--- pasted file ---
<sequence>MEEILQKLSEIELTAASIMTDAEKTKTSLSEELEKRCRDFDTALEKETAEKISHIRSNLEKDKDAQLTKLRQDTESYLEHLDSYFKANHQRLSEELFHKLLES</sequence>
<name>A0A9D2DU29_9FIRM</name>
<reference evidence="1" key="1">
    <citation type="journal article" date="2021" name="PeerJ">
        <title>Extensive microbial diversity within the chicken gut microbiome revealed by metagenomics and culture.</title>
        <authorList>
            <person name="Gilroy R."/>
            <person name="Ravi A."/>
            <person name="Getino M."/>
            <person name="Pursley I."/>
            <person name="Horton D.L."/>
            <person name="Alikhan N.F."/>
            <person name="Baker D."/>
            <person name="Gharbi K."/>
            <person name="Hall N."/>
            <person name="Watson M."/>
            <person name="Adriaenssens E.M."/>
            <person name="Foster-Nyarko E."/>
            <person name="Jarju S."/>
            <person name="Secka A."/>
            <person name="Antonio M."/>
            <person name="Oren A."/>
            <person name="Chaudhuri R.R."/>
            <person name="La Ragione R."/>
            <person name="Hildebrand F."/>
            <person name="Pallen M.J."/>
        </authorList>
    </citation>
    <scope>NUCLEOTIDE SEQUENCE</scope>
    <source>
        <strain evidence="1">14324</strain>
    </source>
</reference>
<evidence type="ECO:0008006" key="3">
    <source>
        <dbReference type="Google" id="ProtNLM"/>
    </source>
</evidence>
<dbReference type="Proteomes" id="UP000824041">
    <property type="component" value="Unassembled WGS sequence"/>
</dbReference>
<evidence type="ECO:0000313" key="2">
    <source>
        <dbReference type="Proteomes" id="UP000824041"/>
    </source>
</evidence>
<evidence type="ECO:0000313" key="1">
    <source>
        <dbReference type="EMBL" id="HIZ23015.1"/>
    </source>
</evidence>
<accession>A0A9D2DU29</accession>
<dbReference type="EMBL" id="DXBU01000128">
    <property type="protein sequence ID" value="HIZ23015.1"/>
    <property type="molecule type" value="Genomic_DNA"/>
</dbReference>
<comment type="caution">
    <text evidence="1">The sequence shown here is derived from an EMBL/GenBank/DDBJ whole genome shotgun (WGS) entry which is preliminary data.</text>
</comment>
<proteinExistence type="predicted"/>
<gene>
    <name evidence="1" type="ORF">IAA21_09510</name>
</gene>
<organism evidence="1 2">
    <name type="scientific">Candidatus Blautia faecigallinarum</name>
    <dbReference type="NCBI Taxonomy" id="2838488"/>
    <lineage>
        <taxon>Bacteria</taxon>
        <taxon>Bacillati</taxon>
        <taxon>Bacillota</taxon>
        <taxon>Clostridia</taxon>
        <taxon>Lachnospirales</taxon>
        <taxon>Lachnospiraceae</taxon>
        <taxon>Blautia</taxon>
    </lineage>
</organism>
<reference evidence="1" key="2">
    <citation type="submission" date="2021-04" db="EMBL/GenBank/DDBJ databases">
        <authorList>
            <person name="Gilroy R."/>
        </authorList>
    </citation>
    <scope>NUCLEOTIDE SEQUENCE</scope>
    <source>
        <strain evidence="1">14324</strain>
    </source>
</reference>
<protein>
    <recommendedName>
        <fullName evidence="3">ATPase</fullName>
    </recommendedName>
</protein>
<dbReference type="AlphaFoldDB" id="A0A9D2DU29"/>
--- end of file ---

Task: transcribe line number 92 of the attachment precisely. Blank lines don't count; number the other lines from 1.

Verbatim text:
</protein>